Not one month later, I met my now-husband.
So in my experience and opinion, it matters. It can make a difference. Various rooms give us information about our situations’ status and at the same time can be a canvas to help change what we don’t like.
Following are 10 major rooms in the house and the symbolism they hold:
1. Attic: the attic represents our mind space and abstract ideas. Many of us are quick to keep a cluttered or unkempt attic, which could translate to a cluttered mind or scattered thoughts.
2. Basement: the basement can symbolize everything we shove and stuff away—feelings and memories. It is also representative of our unconscious thoughts and the parts of ourselves we don’t show the world—perhaps the parts we hide.
3. Bathroom: the bathroom is the room in our homes where we care for ourselves, get ready for the day, and clean ourselves up. It is representative of self-care and can display how we are caring for ourselves.
4. Bedroom: our bedrooms are our most personal space. They are where we rest, rejuvenate, make love, and experience intimacy.
5. Dining Room: the room of community, gathering, and where conversations happen over the table. It is where we come to discuss and share experiences and sometimes where lessons in understanding occur. It is the one room where everyone is likely to come together simultaneously, most often. This is also the area in our homes designed to comfort ourselves with proper food.
6. Family/Living Room: this room holds shared space, an ability to bring everyone together, typically hosts the entertainment features of the home, and can be a space of relaxation.
7. Garage: if we have one, the garage is a unique space in that it is the only room where one whole “wall” often opens and closes. There is a constant coming and going energy. It also represents safety, security, and stability. If we don’t have a basement, the garage also holds a lot of similar symbolism—unconscious thoughts and a lot of what we don’t want to look at, such as shoved emotions or old memories.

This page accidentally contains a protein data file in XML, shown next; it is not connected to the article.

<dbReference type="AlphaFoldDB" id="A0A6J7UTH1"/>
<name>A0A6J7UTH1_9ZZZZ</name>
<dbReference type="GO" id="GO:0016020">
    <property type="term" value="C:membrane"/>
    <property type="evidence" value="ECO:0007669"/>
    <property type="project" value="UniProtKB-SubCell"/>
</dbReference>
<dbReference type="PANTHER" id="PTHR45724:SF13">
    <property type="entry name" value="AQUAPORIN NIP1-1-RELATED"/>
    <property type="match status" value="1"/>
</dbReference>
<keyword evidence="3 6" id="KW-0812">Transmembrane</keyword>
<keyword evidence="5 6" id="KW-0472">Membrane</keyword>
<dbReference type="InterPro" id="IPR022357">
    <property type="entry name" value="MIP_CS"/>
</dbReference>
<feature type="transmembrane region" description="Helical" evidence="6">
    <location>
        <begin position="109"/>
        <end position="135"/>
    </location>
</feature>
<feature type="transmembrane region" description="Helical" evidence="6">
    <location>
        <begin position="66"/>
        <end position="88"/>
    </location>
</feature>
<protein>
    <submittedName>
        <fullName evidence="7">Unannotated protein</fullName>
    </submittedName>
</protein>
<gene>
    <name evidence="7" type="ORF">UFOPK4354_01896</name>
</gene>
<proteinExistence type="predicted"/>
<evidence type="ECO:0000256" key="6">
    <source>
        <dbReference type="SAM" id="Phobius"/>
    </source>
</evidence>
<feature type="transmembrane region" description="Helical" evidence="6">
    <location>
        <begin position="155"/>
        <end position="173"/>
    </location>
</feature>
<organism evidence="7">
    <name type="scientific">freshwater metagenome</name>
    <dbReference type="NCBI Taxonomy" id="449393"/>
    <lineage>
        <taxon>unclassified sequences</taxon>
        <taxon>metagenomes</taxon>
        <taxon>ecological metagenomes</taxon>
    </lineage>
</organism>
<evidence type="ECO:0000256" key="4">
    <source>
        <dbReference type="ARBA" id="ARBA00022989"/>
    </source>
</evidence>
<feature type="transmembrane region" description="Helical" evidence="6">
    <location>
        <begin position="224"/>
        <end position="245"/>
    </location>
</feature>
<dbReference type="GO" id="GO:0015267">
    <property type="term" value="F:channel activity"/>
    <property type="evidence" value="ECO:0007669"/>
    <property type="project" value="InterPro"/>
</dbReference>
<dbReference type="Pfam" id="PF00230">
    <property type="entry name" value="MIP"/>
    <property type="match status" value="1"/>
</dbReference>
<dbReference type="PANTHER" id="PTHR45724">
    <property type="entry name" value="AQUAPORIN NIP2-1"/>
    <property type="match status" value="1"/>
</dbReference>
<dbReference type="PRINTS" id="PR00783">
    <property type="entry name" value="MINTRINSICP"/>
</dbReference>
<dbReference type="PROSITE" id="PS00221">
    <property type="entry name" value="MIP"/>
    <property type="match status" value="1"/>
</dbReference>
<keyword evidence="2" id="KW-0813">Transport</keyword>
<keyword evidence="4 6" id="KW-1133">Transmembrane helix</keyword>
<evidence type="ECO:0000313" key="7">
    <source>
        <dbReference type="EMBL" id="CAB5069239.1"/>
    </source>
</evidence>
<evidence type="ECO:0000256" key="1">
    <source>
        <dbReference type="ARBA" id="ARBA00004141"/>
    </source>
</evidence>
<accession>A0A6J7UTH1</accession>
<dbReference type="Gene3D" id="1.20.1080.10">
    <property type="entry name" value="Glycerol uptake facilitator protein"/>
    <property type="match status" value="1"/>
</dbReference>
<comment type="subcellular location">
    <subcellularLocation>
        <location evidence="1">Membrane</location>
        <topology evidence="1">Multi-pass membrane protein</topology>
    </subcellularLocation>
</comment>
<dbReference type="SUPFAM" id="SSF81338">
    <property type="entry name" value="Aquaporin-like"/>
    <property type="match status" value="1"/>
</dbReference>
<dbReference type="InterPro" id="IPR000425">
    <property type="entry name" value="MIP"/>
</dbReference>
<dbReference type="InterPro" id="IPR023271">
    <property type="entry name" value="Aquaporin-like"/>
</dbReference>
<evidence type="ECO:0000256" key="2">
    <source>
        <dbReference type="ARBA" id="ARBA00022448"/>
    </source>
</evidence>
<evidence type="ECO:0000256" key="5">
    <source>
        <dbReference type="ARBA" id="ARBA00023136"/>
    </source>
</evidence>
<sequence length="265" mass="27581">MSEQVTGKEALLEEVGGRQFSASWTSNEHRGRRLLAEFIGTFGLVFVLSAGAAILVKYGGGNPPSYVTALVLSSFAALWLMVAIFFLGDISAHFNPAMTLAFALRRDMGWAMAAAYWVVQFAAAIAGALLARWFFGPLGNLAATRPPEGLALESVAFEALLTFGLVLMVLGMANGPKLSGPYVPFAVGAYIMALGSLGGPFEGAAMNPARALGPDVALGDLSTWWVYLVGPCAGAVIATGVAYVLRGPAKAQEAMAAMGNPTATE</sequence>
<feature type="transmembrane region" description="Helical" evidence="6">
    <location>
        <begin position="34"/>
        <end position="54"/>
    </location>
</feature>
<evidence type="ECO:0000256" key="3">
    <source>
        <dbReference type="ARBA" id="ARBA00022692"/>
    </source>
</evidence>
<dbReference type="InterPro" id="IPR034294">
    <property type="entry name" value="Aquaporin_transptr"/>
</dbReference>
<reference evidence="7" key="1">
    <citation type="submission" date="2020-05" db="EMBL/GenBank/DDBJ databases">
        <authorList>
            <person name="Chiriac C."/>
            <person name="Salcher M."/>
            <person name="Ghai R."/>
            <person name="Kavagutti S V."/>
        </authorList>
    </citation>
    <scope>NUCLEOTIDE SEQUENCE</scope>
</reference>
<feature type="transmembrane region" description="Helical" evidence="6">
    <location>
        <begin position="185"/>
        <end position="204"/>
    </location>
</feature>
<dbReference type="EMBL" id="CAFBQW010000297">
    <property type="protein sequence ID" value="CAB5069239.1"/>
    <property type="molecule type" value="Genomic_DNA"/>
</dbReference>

8. Kitchen: a room representing comfort, family, health, the way we nurture our bodies, and a place where the family often gathers. It is where we come to prepare nourishment for ourselves and those we love.
9. Laundry Room: the laundry room can represent appearances (cleaning them up or not), cleansing the old, purification, and removing what is not working, including emotions. Much transformation happens in this area, and it is typically a transformation that is negative to positive.
10. Office: the home office symbolizes income, distractions, responsibilities, wealth, and ultimately, work. How we keep our home office can tell us a lot about the condition of our financial situation, like taxes.
We can use these spaces to help us gain a better understanding of what is going on and/or change a situation in our lives.
If our mind feels overcome with ideas, we can clean out the attic. If we need to get our finances in order, perhaps paying attention to our home office can help bring a shift. If we notice that everything in the kitchen is leaky or broken, it might be time to look at our self-care and nourishment regimen.
Take what is helpful and leave the rest. If this does inspire you to make a shift in your home or pay attention differently, I’d love to hear from you in the comments!